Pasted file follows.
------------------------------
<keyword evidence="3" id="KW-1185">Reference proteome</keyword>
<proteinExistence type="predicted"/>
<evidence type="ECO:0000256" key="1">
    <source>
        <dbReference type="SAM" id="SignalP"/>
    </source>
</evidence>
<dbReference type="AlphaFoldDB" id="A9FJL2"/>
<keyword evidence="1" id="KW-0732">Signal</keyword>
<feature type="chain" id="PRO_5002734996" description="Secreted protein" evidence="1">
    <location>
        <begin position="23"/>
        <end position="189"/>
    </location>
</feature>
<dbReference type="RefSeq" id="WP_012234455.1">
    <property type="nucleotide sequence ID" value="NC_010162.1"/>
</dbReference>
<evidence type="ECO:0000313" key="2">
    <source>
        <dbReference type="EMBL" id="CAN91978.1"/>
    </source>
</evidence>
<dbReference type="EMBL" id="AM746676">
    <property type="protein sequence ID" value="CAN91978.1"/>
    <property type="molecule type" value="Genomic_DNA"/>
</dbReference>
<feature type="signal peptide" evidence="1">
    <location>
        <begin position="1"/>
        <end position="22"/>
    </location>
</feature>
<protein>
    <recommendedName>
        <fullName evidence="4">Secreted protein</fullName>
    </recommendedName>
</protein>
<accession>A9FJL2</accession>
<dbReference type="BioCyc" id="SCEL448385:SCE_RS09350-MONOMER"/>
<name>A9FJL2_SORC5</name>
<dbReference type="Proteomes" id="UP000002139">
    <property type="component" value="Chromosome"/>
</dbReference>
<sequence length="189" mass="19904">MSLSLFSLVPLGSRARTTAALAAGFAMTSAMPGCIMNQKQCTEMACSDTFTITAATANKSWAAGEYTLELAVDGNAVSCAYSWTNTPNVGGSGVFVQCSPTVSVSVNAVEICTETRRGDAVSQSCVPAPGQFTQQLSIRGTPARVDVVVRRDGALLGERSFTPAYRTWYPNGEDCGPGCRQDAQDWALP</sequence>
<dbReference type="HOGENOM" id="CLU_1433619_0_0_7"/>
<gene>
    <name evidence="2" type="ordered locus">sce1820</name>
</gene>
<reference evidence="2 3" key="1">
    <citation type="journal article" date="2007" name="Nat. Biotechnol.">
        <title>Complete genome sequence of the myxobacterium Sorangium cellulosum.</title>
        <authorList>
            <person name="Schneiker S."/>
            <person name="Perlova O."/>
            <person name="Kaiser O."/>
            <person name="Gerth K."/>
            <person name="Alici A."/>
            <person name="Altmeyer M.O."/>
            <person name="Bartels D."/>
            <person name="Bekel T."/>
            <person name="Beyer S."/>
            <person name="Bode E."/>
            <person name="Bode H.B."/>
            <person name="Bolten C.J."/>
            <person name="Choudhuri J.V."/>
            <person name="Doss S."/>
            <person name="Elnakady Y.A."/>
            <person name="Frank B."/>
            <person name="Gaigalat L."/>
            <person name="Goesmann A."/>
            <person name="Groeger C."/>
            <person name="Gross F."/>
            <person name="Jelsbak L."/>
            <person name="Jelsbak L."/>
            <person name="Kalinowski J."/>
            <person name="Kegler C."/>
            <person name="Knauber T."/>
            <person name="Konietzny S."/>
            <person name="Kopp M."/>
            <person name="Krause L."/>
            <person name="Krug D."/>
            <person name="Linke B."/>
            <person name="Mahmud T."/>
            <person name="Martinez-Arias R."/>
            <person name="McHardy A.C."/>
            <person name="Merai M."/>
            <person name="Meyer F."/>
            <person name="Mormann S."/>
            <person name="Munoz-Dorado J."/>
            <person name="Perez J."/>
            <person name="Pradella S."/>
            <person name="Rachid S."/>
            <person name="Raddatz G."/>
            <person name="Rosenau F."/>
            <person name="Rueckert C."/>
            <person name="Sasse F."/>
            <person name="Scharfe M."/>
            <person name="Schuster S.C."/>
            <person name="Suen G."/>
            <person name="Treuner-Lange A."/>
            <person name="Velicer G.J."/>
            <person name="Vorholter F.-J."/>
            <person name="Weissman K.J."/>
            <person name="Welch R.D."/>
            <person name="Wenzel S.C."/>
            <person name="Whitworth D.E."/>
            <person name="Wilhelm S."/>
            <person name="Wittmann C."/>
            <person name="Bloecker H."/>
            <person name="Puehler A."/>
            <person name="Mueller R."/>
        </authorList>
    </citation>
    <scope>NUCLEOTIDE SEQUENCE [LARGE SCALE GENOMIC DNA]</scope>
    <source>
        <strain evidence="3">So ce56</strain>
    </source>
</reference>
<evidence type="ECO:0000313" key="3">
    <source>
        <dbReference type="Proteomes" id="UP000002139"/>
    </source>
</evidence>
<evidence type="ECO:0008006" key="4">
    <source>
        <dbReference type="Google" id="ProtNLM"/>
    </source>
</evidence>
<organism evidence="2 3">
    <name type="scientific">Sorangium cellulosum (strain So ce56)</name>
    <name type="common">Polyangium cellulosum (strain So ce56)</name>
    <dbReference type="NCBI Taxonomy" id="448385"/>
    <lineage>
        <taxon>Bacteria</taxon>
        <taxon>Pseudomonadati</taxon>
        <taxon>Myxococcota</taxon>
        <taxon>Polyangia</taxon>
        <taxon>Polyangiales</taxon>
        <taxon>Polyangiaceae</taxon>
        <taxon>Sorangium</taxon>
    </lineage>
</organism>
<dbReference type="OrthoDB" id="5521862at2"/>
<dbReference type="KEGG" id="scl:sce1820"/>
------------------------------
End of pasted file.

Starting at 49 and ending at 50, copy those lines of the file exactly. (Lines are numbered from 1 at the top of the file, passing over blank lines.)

</gene>
<reference evidence="2 3" key="1">